Congressman Capuano On The Federal Budget

Download Audio
U.S. Rep. Michael Capuano in a 2008 file photo. (Charles Krupa/AP)
U.S. Rep. Michael Capuano in a 2008 file photo. (Charles Krupa/AP)

Late last night, members of Congress were able to reach a bipartisan agreement on the federal budget. The agreement would keep the federal government running for the next five months. The bill will face votes in Congress later this week.


Michael Capuano, congressman representing the 7th District of Massachusetts. He tweets @repmikecapuano.

Interview Highlights

On the federal budget

"Like any piece of legislation, there's lots of things I don't like, [and] many things I like. I like the increase in the NIH funding. I like the fact that Planned Parenthood wasn't targeted. I like the fact that cities and towns are not targeted and we continue along a comparable path that we're on now, relative to across-the-board priorities. It's not what I want but it's a deal ...

I don't like ... [that] there's not really any change in policy. No deal about infrastructure, no deals about housing. Again, they don't get hurt, but there's no significant policy adjustment to it. Nothing on energy, those kinds of things."

On the blockage of funding for the president's proposed southern border wall

"It turns out that a lot of the Republicans, especially those representing areas along the Mexican border, don't like the idea of the fence. I guess they remained quiet for a long time but now that it's potentially real, they finally had to vote on it and they weren't happy about it."

On funding for infrastructure like the Green Line extension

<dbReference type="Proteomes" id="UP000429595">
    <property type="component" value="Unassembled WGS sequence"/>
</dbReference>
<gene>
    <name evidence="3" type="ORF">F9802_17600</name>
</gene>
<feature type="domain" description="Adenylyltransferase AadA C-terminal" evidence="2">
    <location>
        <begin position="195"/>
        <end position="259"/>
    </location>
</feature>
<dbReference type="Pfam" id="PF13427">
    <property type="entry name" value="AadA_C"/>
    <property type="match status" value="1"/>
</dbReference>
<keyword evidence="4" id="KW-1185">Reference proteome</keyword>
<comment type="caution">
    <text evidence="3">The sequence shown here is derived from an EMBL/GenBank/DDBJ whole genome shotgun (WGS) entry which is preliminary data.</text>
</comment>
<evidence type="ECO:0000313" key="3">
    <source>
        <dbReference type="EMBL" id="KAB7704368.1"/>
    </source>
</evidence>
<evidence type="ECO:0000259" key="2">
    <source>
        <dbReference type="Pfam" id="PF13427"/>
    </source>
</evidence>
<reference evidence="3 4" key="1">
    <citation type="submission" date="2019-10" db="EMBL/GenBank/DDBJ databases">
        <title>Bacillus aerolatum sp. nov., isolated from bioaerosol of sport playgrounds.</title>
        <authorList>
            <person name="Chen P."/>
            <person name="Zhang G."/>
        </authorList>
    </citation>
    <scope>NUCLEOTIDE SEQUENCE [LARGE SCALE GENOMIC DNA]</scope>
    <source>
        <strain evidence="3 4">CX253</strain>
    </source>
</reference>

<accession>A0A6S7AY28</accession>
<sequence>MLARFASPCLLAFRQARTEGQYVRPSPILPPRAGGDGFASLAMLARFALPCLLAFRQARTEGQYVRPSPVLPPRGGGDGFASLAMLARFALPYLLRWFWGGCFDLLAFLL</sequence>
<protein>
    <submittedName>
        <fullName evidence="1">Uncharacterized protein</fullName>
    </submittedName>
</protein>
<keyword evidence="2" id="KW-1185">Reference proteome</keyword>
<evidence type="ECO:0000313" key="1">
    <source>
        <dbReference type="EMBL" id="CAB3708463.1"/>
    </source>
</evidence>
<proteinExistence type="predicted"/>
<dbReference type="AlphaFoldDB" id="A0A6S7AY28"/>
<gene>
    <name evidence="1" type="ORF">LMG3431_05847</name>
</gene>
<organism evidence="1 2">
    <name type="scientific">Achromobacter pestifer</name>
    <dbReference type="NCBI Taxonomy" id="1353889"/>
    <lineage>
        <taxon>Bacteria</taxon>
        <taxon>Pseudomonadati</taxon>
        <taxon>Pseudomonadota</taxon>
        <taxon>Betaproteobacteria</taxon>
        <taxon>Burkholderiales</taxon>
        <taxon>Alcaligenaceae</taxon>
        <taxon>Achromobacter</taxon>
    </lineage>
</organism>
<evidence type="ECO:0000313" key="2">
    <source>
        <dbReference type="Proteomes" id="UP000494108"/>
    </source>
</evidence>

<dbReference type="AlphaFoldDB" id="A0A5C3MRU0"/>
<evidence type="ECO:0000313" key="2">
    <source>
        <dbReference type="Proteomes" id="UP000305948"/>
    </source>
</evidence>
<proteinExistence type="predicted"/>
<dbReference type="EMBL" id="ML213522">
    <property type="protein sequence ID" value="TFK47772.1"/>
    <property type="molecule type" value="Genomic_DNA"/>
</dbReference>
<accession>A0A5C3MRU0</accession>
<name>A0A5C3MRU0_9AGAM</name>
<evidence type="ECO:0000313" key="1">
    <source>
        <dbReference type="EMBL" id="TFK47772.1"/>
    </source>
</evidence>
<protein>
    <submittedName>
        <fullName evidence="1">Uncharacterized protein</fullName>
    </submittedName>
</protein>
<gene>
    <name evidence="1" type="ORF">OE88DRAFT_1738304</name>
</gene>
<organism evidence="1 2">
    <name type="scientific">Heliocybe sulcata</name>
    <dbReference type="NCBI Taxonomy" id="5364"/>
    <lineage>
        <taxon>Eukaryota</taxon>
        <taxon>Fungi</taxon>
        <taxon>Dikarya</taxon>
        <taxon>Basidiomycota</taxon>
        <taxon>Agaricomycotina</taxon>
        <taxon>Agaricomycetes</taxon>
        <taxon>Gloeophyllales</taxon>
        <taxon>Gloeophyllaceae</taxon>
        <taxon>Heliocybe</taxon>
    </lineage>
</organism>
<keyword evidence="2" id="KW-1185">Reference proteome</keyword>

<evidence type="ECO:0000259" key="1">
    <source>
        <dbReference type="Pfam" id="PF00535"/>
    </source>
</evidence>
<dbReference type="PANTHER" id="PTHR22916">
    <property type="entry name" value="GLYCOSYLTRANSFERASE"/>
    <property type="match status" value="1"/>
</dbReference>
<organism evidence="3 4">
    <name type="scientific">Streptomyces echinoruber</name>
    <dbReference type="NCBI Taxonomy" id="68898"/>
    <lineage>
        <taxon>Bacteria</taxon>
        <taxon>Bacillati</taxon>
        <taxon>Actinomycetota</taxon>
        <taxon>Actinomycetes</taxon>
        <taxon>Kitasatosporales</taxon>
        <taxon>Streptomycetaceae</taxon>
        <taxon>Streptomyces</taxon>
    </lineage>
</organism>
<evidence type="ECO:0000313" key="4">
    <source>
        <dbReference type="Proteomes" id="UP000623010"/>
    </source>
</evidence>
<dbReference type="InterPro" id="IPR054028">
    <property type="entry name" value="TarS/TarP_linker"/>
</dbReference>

"Yeah, that's gonna happen. That was in the pipeline from Day 1. Question is, will we see a South Coast Rail, will we see a Springfield high speed?"

On the GOP's new health care proposal

"They have their problems ahead ... They can't make it work even on their own side, never mind trying to reach out to Democrats. To my knowledge, they have not reached out to any Democrats in a serious way ...

The devil is in the details that some people don't understand, but the longer this goes on, the more the American people understand it and the more difficult it will be for them to pass it."

On his plan to pay fares on the Fairmount Commuter Line for two weeks

"Once I learned the Fairmount Line had been subject to what I considered discriminatory treatment in a negative way, first we had to get that cleaned up. And it's been cleaned up to my understanding ...

At the same time the Fairmount Line is kinda like the poor cousin of all the commuter rails. They have the worst service, the most infrequent service, and because of the fact that it was being treated badly particularly badly, it didn't have any consistency whatsoever. ... And when you don't have consistency, you cannot build ridership. So this is an attempt to try to get people to accept that the Fairmount Line has a new way to do business."

This article was originally published on May 01, 2017.

This segment aired on May 1, 2017.



More from Radio Boston

Listen Live